A thousand years ago, back in April, I recorded a month of videos talking about indie RPGs under the hashtag #ReadIndieRPGs. I did this in response to another hashtag going around, #ReadtheDMG, in which folx were recording quick videos reading a paragraph from the D&D Dungeon Masters Guide. At a time when people were going to need distractions and creators were going to need support, I thought it only fair to remind folx about all the amazing games and creators in our hobby.
I set myself some guidelines for the videos. As you can see if you watch them, I decided to do them very rough, always in one take. I wanted them to be very much my honest thoughts about the game from which I was reading, without scripting my way to the perfect soundbite. I also focused on creators often marginalized in the TTRPG space, because I knew I hadn’t always been as mindful about their work as I could have been up to that point. And lastly, I wanted to pay for everything. I started off my series with games I already owned, but roughly two-thirds of the games I talked about were games I purchased and read that month. Including games I had previously purchased, all told I spent $274.01 on indie TTRPGs.
That sounds like a lot of money (and it is, and I am privileged to be in a position where I can afford that) but if you break it down I came away from the end of that month with thirty different TTRPGs at an average cost of $9.13 per game. And considering that I got a few of the games by picking up the excellent San Jenaro Digests which contain 6-8 games each, that price per game is lower. And frankly, cheap at twice the price.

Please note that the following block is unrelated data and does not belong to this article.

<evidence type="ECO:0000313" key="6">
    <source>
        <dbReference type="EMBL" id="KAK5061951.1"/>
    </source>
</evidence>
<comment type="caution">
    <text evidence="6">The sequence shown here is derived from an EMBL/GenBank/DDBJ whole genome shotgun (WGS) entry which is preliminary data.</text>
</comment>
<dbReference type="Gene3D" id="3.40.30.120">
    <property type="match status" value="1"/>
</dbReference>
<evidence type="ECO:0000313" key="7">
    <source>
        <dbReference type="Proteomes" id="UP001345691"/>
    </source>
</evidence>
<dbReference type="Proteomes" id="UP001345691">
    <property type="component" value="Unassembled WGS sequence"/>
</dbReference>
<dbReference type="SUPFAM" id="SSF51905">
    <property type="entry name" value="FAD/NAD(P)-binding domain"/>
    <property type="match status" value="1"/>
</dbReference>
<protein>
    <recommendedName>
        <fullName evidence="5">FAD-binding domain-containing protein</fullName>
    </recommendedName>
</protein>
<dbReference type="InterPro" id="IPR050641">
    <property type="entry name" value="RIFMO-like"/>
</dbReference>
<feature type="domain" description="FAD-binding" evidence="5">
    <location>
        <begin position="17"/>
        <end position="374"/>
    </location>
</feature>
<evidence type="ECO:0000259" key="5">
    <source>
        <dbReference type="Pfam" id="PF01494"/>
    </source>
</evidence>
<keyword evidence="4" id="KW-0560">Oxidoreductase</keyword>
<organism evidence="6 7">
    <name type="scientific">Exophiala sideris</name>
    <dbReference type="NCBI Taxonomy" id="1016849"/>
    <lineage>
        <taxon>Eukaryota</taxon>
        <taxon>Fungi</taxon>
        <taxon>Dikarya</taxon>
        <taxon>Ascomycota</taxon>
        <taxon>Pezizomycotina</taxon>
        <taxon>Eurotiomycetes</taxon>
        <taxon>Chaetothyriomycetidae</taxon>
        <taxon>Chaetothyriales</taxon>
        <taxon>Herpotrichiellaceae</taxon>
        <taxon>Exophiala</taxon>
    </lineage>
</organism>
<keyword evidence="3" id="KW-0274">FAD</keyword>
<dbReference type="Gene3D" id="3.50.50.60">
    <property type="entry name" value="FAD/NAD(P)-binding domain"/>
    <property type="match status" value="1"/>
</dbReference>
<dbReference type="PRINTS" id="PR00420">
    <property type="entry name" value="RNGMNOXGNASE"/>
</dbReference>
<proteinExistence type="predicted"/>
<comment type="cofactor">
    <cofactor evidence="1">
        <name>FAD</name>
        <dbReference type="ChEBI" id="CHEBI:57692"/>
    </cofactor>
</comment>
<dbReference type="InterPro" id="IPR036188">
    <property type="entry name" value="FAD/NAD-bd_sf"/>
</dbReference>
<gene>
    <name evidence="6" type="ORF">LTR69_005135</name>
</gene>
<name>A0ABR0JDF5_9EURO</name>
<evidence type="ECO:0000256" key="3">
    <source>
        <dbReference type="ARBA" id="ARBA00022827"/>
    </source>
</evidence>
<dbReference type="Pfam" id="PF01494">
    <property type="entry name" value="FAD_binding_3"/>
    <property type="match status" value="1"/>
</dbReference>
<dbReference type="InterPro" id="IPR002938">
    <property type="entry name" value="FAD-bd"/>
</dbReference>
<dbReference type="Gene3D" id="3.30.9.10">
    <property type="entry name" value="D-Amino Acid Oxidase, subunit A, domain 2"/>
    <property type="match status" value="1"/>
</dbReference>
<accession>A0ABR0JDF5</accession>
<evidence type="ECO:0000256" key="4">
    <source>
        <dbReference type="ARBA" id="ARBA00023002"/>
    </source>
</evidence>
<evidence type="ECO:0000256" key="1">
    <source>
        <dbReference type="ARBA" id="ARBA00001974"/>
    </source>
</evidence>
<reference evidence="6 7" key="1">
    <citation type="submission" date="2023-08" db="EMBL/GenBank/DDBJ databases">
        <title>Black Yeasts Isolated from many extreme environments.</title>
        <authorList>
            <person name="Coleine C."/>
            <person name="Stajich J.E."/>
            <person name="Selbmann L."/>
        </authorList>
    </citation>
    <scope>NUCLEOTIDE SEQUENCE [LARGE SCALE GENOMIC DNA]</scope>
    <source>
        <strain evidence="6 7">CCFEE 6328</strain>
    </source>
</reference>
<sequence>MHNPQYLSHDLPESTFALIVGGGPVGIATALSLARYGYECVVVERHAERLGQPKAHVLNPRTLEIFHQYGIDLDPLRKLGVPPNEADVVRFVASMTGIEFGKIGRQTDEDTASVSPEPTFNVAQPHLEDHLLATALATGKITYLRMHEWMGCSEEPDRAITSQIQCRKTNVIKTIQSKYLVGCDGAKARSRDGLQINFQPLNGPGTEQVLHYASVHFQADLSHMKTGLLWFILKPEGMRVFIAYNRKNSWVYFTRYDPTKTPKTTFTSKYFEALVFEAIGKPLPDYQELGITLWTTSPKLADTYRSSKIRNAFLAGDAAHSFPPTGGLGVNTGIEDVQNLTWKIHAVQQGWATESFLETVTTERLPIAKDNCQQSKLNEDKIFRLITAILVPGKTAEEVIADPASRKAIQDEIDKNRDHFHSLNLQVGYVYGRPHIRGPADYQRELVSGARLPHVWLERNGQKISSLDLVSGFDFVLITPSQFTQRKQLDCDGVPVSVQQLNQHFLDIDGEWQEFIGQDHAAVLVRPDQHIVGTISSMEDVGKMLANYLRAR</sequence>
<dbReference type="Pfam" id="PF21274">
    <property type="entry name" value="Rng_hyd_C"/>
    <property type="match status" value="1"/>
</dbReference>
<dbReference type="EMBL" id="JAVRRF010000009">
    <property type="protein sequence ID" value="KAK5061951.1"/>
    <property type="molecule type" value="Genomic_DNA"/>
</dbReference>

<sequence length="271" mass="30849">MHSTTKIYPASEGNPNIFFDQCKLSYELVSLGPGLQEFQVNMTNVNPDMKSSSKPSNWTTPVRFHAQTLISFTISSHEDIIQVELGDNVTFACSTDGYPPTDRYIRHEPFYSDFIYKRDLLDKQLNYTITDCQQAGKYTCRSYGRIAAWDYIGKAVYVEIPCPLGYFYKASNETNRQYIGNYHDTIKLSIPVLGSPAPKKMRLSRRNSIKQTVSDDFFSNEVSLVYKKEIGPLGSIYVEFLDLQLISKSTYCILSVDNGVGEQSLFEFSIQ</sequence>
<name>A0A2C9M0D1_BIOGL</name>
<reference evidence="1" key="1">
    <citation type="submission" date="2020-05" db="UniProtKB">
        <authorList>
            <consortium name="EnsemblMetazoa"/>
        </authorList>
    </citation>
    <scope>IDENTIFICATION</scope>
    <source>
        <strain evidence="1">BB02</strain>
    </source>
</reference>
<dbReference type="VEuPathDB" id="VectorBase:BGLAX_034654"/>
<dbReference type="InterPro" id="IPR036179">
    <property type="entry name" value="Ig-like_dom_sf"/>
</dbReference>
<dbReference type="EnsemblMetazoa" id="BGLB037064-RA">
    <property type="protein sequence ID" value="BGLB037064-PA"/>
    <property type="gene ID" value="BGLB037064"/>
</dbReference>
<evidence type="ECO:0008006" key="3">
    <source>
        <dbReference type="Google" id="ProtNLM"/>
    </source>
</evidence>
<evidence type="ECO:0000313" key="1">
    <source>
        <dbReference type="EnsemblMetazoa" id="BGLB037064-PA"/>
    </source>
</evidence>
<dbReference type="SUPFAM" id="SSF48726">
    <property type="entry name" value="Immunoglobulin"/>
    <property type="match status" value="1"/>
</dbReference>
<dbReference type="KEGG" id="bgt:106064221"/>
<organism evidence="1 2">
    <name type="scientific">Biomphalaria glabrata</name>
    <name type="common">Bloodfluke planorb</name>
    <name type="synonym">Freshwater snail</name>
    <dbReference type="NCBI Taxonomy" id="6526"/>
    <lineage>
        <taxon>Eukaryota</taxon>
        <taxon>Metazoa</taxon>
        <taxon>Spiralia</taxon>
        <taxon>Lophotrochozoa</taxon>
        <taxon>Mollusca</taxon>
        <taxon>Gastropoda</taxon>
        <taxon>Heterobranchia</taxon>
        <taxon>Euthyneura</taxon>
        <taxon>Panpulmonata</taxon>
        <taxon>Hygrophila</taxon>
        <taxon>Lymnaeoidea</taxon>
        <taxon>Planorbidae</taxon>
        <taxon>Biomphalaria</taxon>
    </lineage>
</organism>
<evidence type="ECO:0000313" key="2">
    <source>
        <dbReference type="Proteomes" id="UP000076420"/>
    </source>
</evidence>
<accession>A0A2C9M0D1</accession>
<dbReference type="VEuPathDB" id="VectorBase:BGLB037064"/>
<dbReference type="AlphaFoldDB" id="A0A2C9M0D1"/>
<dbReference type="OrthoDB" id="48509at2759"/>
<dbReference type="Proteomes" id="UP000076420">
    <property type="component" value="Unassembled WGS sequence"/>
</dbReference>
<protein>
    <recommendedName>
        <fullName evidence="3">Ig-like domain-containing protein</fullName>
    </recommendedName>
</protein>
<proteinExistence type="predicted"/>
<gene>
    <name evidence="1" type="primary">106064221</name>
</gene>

This led me to believe two things. One, when bigger TTRPG companies put out a new game or supplement and expect me to pay $30-$50 per book, that book had better be stellar! As an editor, my tolerance for a poorly edited book is already low, so when a company presents me with a badly edited $65 rulebook (rhymes with salamander), you can bet I’m never touching that game or anything else they do.
The second thing is that we (myself and you) as TTRPG consumers need to develop a tolerance for proper pricing on indie TTRPGs. Indie creators should not have to spend weeks and months working up a new game and then have to release it for $5 in the hopes that we’ll pretty please buy it (unless they want to; I’m not here to dictate any creator’s price point). I think we as players and consumers of Indie TTRPGs should realize the time and effort put into an indie game, as well as the many, many hours of enjoyment we will get from the game, are worthy of equitable compensation. More simply put, if you dropped thirty bucks for the latest from WotC, tae the fuck wi’ ye for balking at an indie game costing $10-$20.
All of which is a long and winding road to my point today. Which is, during December I am going to be buying up more Indie TTRPGs and recording daily videos again. In fact, if you search for #IndieGamesDec on Twitter or head to my YouTube channel you can watch the first seven in the new series. I’ve already covered some excellent Indie TTRPG content with twenty-four more games to come! I encourage you to check out all the games I talk about and grab them for yourself. Not only will you get excellent games for your table, but you’ll support Indie creators in our space, ensuring we keep enjoying their skill and imagination. And if you don’t want to miss any videos going forward, please hit the Subscribe button if you are so inclined.
But it isn’t enough just to have a spike of interest for December. I have a certain amount budgeted for TTRPG purchases each month. Going forward I am allocating half of that budget to buying Indie TTRPGs, then coming here or to YouTube and telling you about what I picked up. Recently I reconfirmed my return to critiqueing of Wizards of the Coast, because if I’m going to tilt at windmills to improve my hobby, might as well start with the one using the most wind. But I can’t only be about yelling at WotC. If I truly want to help TTRPGs grow then I have to support the creators out there doing it right. I’m doing some long-term work around that with the Canadian Library of Roleplaying Games, but in the shorter term I need to be another voice singing the praises of Indie TTRPGs.